THEY were fine revelations last week from Mao Tse-tung's physician about the Great Helmsman's taste for ballroom dancing. But what shocked us was the old monster's callousness.
According to Dr Li Sui-Zhi, 73, his physician for 22 years until his death in 1976, Mao was prepared to see Fujian province disappear in a mushroom- shaped cloud in order to expose the Americans as imperialist warmongers. This was in the 1950s when the Communist- controlled mainland and the defeated remnants of Chiang Kai-shek's Nationalist army on Formosa were getting ready for another battle across the Strait of Taiwan.
You have to be of a generation to remember names such as Quemoy and Amoy, islands occupied by Chiang's forces a few miles off the Fujian coast. They were shelled daily, and for a time it looked as if the United States might intervene to help its anti-communist ally. The generalissimo certainly wished they would. And now, we learn from Dr Li, Mao did so too. 'I hope the Americans drop an atomic bomb on Fujian Province,' was his response. 'I hope that millions and millions of people will die so that the world can see they are imperialists.'
It has been fashionable in the past couple of years to knock Mao. His victims now run the country and it has served them well to pull him from his lofty perch. So we should be wary of revelations because they tend to have a political purpose. But these add to the body of accusations that he was an extraordinarily callous man.
The late Harrison Salisbury gave us the first details of Mao's private life last year, after chatting to most of China's present rulers. They told him that the revolution might not have been a tea party, but it did involve a lot of dancing and coupling.
Dr Li confirms that at least twice a week Mao's personal dance troupe, as the young women were called, was summoned to his pavilion for a spot of soft-shoe shuffling and a turn on the couch. Mao followed the Chinese superstition which holds that the length of a man's life is determined by the number of women he partners (lying down, rather than standing up).
CHILDREN'S crayons have entered the world of political correctness. A colleague has just returned from the US with a 'MultiCultural' packet of 16 different skin, hair and eye colours. None of the crayons, except for black and white, is identified by its primary colour, which is no doubt just as well, since labels fall out of favour so rapidly over there. A few years ago, that pinkish hue so typical of the Caucasian complexion was called 'flesh'. When it was realised that this might offend blacks and orientals, it was changed to 'salmon'. When environmentalists objected it became 'peach'. We are now waiting for the organic food lobby to have its say.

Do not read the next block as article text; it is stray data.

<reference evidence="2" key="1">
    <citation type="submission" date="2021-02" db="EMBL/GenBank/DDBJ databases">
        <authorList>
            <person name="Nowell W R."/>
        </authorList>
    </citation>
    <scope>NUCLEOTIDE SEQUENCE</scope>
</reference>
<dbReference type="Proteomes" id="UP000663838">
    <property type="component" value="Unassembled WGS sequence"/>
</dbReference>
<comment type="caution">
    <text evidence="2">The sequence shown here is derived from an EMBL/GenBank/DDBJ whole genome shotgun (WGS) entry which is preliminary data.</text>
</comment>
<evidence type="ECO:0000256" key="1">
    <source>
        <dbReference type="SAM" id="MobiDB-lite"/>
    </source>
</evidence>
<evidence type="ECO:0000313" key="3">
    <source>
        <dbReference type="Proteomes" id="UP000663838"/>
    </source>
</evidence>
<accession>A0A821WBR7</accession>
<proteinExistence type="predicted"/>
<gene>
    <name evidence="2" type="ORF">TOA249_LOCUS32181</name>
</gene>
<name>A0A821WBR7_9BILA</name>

AS IF Cambodia didn't have enough on its plate just trying to survive. Last month, as the rainy season came to an end, the country's newly elected legislators considered a pressing matter of state - emigrant fish. A sand bank has formed at the confluence of the Mekong and Tonle Sap rivers, sending Cambodian fish unwittingly down the Mekong away from Cambodia and into Vietnam. By rights they should have turned a corner and headed back up the Tonle Sap. The problem now is, how do they get rid of the sandbar and will it be done before all Cambodia's fish take Vietnamese nationality?
SOMETHING odd is happening in Finland. More people each year are falling through the ice and drowning. According to the Finnish news agency STT, a record number of 69 Finns went under last year and didn't come up again. So far this winter 17 people have drowned. The ice it seems is thinner than it used to be - but no one has an explanation for the phenomenon. Perhaps the hole in the ozone layer in the northern hemisphere is bigger than we are told.
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